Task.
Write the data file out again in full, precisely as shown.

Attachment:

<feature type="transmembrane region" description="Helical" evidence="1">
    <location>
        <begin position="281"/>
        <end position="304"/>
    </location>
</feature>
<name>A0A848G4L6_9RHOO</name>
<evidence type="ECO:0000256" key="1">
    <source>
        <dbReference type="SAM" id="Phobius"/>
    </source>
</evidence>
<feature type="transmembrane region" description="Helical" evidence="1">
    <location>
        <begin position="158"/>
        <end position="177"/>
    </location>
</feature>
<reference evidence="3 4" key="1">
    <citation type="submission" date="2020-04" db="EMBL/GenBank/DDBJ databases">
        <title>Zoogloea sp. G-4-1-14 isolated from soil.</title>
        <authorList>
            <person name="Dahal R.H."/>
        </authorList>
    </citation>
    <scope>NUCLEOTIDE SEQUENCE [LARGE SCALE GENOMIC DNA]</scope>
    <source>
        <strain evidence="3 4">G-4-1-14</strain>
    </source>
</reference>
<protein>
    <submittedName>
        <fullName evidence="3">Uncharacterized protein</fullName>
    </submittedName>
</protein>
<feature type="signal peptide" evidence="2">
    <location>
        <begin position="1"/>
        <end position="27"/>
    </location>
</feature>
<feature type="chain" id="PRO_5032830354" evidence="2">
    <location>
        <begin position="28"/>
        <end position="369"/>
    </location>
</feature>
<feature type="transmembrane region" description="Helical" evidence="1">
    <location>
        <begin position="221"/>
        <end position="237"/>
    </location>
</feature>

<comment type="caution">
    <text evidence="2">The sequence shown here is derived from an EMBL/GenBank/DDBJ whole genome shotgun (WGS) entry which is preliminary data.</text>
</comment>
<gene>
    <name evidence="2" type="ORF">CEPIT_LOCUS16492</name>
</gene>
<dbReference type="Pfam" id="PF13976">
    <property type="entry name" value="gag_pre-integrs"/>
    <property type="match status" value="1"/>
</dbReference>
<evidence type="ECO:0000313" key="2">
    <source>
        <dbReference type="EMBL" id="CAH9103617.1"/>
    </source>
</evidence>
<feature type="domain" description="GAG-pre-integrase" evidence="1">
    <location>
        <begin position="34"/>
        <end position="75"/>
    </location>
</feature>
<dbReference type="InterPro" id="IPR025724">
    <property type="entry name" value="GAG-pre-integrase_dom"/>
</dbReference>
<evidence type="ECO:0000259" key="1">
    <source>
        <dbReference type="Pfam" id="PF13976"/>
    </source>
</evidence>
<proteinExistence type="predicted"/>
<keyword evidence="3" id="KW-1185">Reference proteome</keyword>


<feature type="transmembrane region" description="Helical" evidence="1">
    <location>
        <begin position="281"/>
        <end position="304"/>
    </location>
</feature>
<name>A0A848G4L6_9RHOO</name>
<evidence type="ECO:0000256" key="1">
    <source>
        <dbReference type="SAM" id="Phobius"/>
    </source>
</evidence>
<feature type="transmembrane region" description="Helical" evidence="1">
    <location>
        <begin position="158"/>
        <end position="177"/>
    </location>
</feature>
<reference evidence="3 4" key="1">
    <citation type="submission" date="2020-04" db="EMBL/GenBank/DDBJ databases">
        <title>Zoogloea sp. G-4-1-14 isolated from soil.</title>
        <authorList>
            <person name="Dahal R.H."/>
        </authorList>
    </citation>
    <scope>NUCLEOTIDE SEQUENCE [LARGE SCALE GENOMIC DNA]</scope>
    <source>
        <strain evidence="3 4">G-4-1-14</strain>
    </source>
</reference>
<protein>
    <submittedName>
        <fullName evidence="3">Uncharacterized protein</fullName>
    </submittedName>
</protein>
<feature type="signal peptide" evidence="2">
    <location>
        <begin position="1"/>
        <end position="27"/>
    </location>
</feature>
<feature type="chain" id="PRO_5032830354" evidence="2">
    <location>
        <begin position="28"/>
        <end position="369"/>
    </location>
</feature>
<feature type="transmembrane region" description="Helical" evidence="1">
    <location>
        <begin position="221"/>
        <end position="237"/>
    </location>
</feature>

<comment type="caution">
    <text evidence="2">The sequence shown here is derived from an EMBL/GenBank/DDBJ whole genome shotgun (WGS) entry which is preliminary data.</text>
</comment>
<gene>
    <name evidence="2" type="ORF">CEPIT_LOCUS16492</name>
</gene>
<dbReference type="Pfam" id="PF13976">
    <property type="entry name" value="gag_pre-integrs"/>
    <property type="match status" value="1"/>
</dbReference>
<evidence type="ECO:0000313" key="2">
    <source>
        <dbReference type="EMBL" id="CAH9103617.1"/>
    </source>
</evidence>
<feature type="domain" description="GAG-pre-integrase" evidence="1">
    <location>
        <begin position="34"/>
        <end position="75"/>
    </location>
</feature>
<dbReference type="InterPro" id="IPR025724">
    <property type="entry name" value="GAG-pre-integrase_dom"/>
</dbReference>
<evidence type="ECO:0000259" key="1">
    <source>
        <dbReference type="Pfam" id="PF13976"/>
    </source>
</evidence>
<proteinExistence type="predicted"/>
<keyword evidence="3" id="KW-1185">Reference proteome</keyword>